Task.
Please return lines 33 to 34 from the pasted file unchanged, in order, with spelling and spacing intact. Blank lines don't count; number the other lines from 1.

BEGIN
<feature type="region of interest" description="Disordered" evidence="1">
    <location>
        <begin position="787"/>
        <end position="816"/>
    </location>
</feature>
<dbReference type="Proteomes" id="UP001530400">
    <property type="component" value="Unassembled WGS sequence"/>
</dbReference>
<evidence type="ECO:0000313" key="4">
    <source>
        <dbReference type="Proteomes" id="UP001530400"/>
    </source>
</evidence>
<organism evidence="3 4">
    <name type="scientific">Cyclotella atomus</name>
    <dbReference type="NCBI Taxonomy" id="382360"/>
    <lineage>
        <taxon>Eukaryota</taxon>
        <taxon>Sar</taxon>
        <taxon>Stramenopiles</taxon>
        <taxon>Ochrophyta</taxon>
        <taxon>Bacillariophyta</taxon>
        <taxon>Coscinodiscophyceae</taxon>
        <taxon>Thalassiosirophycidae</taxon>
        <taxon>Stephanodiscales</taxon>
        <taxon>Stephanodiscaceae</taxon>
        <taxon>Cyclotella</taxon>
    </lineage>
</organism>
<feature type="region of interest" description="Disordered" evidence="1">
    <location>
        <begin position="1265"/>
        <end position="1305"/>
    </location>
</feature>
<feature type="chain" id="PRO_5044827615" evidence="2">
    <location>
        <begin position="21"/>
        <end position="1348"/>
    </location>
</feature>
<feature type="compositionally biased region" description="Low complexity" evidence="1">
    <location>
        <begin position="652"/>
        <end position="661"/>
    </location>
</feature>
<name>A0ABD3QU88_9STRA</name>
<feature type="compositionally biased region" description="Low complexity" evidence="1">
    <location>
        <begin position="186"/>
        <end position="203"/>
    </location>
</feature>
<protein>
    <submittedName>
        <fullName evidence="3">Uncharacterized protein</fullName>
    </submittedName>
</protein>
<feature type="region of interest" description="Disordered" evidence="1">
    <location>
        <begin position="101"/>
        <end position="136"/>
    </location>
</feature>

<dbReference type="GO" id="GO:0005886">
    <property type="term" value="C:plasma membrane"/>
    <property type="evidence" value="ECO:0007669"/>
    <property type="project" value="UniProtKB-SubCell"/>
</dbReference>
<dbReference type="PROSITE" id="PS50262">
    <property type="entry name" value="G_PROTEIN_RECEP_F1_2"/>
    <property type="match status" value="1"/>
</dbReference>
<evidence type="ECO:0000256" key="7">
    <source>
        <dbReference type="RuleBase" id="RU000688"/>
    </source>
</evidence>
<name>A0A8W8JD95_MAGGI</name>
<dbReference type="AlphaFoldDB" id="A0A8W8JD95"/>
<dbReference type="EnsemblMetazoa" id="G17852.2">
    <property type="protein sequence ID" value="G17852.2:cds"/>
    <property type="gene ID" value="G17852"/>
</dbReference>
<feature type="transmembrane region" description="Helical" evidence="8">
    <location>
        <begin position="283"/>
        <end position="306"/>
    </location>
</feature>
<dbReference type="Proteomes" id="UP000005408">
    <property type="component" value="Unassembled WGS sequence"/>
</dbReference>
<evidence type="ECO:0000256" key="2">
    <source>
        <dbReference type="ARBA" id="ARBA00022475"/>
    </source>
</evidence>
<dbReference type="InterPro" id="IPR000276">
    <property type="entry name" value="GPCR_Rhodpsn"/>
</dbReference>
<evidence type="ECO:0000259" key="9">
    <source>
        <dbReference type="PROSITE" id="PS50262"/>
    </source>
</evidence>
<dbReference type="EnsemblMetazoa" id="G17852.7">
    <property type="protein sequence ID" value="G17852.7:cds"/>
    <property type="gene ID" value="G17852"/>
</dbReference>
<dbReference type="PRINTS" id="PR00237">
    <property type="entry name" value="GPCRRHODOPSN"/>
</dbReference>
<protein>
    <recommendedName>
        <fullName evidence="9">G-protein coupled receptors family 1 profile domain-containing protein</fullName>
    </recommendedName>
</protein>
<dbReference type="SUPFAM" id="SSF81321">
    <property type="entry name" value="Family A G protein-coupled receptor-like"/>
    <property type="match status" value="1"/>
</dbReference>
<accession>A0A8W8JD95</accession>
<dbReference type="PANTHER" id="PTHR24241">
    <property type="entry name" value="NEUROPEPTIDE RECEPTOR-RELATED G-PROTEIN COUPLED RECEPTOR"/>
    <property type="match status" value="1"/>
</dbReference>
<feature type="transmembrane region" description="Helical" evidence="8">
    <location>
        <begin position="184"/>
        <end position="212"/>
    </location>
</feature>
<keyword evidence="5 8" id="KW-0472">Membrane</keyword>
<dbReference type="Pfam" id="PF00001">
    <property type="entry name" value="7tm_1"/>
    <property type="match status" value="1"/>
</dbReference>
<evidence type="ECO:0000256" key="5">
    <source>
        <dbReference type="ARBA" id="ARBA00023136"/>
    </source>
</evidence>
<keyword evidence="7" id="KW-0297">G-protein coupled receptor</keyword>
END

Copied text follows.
        <begin position="1265"/>
        <end position="1305"/>